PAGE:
High Fidelity

Posts about music and sound production.

Ardour setup images

Posted January 8, 2010 @ 12:51 pm | Filed under: High Fidelity

I added a shot of the control desk to this thread on the Ardour page:

http://ardour.org/node/3248

Check out some of the other sweet setups… from home studios to portable recording rigs to full blown recording studios.

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Merry PostChristmas

Posted January 2, 2010 @ 1:30 am | Filed under: High Fidelity

I got one of these for Christmas, and I’m stoked to build it:

BYOC Overdrive 2

I feel like a kid who just got a new Lego set.

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Recent Recording Shenanigans

Posted October 12, 2009 @ 10:06 am | Filed under: High Fidelity,The Workbench

It’s been a while since I updated the blog with news of what’s been actually going on here. So here goes:

We recently finished up a 6-song EP with some friends in a group called Edhoculi… It came out very well, and I did a rough “mastering” job which may have left the final version a bit bright (such is the risk of mastering at a studio not qualified to do so). They’ve spoken of possibly putting the recording out on vinyl however (which would rock), in which case it would need to be remastered anyway… I’m hoping they pursue that. Check them out: myspace.com/edhoculi

On somewhat short notice, we did a song for Kellie Lynne’s recently-released album. She’s a country/rock/pop artist from the area, and her bassist Bryan is a good friend of mine. Rumor has it that her parents like the recording quality… so have a listen here (the song’s called “Real Men Gone”): myspace.com/kellielynne (EDIT: I was recently reminded how bad the quality is on MySpace’s player… check out the unmastered version on our “clients” page instead.)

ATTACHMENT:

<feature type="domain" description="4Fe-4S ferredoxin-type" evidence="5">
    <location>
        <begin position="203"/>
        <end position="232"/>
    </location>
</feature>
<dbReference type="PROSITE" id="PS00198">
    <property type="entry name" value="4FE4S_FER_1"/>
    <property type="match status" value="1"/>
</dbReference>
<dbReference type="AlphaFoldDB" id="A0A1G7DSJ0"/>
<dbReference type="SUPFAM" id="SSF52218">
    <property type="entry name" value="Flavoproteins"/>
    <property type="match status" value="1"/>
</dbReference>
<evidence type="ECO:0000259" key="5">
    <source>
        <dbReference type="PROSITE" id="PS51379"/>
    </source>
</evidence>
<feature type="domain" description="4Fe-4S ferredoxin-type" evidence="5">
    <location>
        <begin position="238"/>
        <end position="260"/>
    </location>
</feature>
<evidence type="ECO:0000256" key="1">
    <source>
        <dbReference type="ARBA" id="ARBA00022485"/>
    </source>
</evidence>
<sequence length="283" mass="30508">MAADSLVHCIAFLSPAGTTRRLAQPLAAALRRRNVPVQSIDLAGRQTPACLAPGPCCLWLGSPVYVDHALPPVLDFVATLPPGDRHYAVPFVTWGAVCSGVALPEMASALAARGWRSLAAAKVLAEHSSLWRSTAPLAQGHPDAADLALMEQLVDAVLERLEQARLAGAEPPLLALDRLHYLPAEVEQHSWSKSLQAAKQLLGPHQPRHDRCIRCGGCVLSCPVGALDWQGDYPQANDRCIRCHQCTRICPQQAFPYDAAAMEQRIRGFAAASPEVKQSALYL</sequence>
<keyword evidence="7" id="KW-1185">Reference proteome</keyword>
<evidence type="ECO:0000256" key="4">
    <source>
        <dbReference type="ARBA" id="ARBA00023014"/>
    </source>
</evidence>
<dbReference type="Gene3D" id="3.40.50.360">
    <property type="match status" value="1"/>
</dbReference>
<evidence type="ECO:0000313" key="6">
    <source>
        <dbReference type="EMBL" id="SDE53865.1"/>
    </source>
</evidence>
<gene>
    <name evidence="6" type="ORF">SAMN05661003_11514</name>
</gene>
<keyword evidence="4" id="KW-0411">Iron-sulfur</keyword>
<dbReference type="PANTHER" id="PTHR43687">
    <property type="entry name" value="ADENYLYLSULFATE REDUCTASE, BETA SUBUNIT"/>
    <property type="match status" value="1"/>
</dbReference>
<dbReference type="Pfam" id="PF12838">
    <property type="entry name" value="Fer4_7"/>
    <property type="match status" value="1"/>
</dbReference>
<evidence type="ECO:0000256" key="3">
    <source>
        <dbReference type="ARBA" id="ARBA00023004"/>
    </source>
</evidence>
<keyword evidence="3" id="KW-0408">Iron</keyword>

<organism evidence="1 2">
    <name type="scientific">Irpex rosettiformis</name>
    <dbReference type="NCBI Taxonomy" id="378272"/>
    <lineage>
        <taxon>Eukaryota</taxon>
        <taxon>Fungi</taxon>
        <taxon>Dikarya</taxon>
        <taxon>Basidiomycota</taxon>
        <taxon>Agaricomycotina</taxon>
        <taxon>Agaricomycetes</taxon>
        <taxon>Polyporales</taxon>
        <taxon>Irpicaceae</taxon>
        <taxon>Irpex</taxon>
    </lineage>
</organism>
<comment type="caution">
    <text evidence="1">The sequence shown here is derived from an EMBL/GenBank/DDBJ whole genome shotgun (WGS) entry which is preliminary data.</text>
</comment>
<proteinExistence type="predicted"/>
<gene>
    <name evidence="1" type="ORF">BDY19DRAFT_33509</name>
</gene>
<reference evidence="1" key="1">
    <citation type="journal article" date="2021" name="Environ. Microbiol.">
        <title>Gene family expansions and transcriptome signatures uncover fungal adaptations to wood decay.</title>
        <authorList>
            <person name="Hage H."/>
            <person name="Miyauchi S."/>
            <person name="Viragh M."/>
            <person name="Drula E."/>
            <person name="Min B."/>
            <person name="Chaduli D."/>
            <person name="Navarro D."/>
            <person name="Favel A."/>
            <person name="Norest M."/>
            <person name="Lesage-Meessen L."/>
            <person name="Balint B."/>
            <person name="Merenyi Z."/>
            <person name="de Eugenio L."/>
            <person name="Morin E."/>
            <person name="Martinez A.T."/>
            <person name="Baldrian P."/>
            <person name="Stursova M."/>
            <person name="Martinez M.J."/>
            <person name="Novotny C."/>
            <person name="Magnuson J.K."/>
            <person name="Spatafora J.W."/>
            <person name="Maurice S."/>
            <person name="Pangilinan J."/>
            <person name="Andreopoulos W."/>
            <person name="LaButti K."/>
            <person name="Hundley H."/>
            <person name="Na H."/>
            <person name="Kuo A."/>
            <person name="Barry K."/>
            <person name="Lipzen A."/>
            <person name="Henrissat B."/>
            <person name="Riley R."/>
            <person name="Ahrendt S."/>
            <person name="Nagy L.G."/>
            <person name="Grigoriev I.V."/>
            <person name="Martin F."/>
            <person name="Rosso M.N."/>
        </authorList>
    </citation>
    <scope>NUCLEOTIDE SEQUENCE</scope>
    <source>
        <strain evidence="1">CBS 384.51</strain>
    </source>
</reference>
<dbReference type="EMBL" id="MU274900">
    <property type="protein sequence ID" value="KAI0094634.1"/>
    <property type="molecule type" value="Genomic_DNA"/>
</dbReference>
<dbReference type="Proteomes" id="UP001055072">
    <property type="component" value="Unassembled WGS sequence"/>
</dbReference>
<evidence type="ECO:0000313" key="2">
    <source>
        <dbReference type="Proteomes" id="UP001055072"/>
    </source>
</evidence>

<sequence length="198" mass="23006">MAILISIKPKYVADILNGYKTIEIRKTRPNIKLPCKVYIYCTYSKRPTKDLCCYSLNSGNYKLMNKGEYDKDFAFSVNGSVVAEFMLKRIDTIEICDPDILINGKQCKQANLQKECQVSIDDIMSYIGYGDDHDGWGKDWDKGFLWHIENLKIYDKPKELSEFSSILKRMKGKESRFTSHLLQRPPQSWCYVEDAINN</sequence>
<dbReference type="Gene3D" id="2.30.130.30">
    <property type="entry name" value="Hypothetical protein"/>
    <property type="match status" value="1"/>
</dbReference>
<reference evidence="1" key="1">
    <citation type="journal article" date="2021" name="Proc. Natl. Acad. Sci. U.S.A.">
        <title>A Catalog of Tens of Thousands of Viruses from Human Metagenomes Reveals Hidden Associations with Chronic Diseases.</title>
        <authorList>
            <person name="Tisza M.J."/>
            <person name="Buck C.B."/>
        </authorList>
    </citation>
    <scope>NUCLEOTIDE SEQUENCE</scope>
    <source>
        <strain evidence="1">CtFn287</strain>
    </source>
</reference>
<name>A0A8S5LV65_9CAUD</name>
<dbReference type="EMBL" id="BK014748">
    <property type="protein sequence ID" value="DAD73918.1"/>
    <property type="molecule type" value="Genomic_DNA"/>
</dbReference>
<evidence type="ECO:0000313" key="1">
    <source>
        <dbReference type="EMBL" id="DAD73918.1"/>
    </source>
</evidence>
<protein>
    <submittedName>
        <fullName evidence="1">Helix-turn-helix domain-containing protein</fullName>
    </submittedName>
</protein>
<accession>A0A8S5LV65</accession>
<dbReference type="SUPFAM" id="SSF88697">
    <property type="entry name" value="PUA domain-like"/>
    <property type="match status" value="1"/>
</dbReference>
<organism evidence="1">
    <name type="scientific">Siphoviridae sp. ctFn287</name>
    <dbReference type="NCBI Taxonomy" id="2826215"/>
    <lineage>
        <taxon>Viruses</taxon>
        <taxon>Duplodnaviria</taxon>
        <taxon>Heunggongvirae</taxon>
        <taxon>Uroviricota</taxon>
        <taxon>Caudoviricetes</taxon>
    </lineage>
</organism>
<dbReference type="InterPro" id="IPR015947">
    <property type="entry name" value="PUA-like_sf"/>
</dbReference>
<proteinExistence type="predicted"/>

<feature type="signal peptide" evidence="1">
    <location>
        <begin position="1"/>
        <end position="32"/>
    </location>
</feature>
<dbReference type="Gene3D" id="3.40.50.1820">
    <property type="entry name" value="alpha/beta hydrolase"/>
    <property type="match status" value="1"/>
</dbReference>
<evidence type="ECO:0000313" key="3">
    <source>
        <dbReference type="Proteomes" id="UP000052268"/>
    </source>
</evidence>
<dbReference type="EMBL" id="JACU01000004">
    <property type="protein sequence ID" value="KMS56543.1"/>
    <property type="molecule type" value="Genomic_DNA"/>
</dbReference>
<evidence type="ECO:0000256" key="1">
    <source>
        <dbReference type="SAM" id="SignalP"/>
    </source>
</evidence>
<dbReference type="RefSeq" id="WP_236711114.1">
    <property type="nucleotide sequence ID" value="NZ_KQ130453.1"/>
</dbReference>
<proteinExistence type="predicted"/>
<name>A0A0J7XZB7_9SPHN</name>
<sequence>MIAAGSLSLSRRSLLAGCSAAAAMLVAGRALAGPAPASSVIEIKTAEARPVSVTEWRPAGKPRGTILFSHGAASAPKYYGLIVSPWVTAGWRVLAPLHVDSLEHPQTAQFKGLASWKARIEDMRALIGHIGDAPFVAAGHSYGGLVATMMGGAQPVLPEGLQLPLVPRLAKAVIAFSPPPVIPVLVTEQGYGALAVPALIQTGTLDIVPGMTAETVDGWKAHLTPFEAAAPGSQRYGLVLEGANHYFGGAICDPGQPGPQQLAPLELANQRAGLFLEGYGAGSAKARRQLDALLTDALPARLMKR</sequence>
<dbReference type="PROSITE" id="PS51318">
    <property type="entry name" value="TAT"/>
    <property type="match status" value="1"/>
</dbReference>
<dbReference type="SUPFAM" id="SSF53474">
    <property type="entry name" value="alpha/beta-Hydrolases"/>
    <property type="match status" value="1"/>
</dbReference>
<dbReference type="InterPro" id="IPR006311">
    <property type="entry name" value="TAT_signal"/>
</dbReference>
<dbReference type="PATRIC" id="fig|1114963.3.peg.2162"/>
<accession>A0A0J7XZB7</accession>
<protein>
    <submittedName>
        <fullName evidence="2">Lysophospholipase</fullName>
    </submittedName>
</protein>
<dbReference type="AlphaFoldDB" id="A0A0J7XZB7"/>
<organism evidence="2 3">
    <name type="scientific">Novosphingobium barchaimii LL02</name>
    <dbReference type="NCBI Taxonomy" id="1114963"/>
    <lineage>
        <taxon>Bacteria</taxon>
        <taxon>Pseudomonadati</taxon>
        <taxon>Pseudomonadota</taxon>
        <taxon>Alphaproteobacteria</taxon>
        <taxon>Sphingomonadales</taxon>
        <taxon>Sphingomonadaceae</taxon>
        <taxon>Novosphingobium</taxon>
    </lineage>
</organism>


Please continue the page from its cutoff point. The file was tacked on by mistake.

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Note: This tutorial is pretty out-of-date now, and there are probably better ways to do it, but it could still be useful.

Pro audio work on Linux can seem daunting, but most of the friction is in the initial setup… after that, a Linux Audio system will remain stable for years, assuming you don’t update core parts of the system without thorough testing. So here’s my preferred method for installing a lean, mean, barebones Linux (Ubuntu) system and the latest version of Ardour — with some FX plugins thrown in for good measure.  I recently did this on a friend’s computer (Darren’s), and it went decently well, though his RME interface is being finicky (probably something RME-specific that I forgot to do).  I’ll try to update this with better info as I can.

Also, if you’re looking for a more full-featured audio workstation, please check out Planet CCRMA, 64 Studio, and Ubuntu Studio; Linux audio customizations that are much more complete than what you’ll get from this tutorial — though hopefully this tutorial will still be useful for you as a reference.

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Another reason why we’re open-source.

Posted June 29, 2009 @ 3:14 pm | Filed under: High Fidelity

Check out this link.

Just another clue that expensive VST plugins with flashy GUIs are not necessary for good music production.  In fact, you don’t have to spend a dime on software.   Concentrate your investments in good hardware if you’re building a studio.

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